I'm Susan Clark with the Special English program, WORDS AND THEIR STORIES.
Tom Smith is the best hitter on his company's baseball team. For weeks during the playing season, Tom hit a home run in every game the team played. But then suddenly he stopped hitting home runs. He could not hit the baseball at all.
One day he struck out three times in one game. He said, "I am afraid I am losing it."
Mary Jones bought a dress in a woman's clothing store. She felt very happy about buying the dress until she got home. Then she remembered she had left her credit card at the store when she used it to pay for the dress. It was the third time that month that Mary had forgotten something important.
Mary was angry with herself. She said, "Am I losing it?"
Emma Cleveland was teaching a class in mathematics at a college. She began to explain to the students how to solve a very difficult problem. She undersood it very well. But somehow, at that moment, she could not explain it. Emma said, "I must be losing it."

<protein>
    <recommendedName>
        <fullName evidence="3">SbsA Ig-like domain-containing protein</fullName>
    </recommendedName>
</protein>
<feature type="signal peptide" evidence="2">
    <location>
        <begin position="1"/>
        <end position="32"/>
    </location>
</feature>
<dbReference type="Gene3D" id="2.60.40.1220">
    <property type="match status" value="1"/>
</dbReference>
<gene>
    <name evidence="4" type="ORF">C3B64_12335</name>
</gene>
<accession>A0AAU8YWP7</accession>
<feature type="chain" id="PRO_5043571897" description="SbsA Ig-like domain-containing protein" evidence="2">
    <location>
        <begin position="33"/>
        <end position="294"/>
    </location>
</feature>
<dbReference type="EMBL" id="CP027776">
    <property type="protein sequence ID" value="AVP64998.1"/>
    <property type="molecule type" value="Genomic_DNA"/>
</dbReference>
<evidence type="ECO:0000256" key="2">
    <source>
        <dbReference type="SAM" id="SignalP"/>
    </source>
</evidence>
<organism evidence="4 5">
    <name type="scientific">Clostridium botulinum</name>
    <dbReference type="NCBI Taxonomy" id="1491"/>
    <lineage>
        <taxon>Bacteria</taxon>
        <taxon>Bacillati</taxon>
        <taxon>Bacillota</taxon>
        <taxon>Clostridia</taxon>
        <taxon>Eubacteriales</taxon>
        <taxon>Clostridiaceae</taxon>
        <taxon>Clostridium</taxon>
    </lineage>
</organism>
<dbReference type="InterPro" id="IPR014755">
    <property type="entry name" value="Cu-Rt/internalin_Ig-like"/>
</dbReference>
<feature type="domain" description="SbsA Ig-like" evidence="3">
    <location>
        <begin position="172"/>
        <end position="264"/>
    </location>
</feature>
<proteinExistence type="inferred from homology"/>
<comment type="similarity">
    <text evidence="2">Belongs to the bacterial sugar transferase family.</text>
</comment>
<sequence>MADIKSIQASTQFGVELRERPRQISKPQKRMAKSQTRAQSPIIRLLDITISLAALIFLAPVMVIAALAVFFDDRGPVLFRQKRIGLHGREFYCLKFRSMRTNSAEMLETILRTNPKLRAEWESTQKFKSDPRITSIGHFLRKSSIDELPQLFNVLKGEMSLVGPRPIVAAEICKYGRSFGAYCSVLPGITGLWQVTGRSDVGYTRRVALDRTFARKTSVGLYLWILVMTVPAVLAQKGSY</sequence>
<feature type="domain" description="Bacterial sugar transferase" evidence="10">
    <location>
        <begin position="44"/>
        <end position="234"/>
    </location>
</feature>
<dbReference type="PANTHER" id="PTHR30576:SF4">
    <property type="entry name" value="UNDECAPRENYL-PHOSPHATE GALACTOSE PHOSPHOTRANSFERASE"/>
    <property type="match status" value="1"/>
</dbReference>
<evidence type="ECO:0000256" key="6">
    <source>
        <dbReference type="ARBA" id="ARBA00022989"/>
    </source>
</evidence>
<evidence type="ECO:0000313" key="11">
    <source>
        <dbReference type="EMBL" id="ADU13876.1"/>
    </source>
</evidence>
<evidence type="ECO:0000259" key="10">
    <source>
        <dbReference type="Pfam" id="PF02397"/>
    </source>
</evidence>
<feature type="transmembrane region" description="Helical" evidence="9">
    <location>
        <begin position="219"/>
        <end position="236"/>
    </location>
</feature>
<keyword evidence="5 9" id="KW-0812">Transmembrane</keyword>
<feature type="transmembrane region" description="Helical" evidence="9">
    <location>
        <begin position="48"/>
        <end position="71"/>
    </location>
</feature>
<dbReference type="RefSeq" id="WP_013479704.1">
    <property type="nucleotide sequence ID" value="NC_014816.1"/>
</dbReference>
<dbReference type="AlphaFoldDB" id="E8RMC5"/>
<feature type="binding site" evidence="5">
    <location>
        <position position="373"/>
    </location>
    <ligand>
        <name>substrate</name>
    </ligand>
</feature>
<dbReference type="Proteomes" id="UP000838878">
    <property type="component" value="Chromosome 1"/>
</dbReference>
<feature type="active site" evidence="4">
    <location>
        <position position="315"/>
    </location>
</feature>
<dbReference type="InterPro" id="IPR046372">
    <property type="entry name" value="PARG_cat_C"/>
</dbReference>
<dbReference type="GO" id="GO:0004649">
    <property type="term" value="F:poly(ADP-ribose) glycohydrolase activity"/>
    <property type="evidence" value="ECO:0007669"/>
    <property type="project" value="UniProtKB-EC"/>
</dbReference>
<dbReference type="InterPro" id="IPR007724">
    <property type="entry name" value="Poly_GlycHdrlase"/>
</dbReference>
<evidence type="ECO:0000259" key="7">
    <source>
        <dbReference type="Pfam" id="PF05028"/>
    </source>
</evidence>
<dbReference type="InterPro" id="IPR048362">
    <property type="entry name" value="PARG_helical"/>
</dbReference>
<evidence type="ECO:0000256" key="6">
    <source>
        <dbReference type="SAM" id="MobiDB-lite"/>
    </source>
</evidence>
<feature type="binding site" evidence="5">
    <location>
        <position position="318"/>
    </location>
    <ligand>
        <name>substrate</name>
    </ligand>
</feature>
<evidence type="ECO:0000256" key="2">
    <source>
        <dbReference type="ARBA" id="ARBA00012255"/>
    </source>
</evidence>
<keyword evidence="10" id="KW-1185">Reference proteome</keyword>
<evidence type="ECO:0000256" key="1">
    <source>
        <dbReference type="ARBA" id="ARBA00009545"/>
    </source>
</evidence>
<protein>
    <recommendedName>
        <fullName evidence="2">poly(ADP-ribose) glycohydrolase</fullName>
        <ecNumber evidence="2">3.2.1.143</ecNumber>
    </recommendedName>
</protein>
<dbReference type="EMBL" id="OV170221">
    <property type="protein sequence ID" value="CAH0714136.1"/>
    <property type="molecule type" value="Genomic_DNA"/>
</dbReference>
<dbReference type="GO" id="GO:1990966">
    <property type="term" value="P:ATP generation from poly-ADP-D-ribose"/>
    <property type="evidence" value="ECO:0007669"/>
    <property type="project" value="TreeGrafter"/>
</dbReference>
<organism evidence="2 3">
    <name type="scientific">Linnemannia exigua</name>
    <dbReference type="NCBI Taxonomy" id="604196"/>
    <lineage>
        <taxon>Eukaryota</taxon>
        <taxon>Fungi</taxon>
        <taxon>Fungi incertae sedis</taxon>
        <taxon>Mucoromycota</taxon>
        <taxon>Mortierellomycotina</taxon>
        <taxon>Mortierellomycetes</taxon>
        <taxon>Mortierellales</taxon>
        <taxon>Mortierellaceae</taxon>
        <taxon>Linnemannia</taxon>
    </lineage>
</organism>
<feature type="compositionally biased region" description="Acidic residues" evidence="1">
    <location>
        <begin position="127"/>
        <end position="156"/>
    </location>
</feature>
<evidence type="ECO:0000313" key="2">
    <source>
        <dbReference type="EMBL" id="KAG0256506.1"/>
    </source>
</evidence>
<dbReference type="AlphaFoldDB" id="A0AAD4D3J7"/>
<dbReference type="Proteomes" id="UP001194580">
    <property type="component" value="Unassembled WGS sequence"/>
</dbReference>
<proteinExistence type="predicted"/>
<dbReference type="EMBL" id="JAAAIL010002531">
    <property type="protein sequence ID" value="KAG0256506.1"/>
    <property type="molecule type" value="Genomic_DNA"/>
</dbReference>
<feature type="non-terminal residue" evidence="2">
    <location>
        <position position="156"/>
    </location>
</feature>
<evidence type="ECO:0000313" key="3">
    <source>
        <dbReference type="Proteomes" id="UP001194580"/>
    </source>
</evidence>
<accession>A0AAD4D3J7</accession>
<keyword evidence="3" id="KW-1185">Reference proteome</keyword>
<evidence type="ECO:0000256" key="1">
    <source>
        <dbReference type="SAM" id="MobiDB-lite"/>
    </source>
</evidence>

Americans seem to have a lot of concern about losing it. At least that is what you would think from hearing them talk. They use the expression when they feel they are losing control. It can mean losing emotional control. Or losing the ability to do something. Or losing mental powers.
Word experts differ about how the expression started. Some believe it came from television programs popular in the nineteen eighties. Others believe it began with psychologists and psychiatrists who deal with how people think, feel and act.
One psychologist said, "We Americans have many concerns about controlling our lives. Perhaps we worry too much."
She continued, "In many situations, to say you are losing it eases the tension. It is healthy. And most people who say they are having a problem are not losing it." People may feel more like they are losing it when they are "down in the dumps."
People who are down in the dumps are sad. They are depressed.
Word expert Charles Funk says people have been feeling down in the dumps for more than four-hundred years. Sir Thomas More used the expression in fifteen thirty-four. He wrote, "Our poor family ... has fallen in such dumps."
Word experts do not agree what the word dumps means. One expert, John Ayto, says the word dumps probably comes from the Scandanavian countries. The languages of Denmark and Norway both have similar words. The words mean to fall suddenly.
Americans borrowed this saying. And, over the years, it has become a popular way of expressing sadness.
This WORDS AND THEIR STORIES program was written by Jeri Watson. I'm Susan Clark.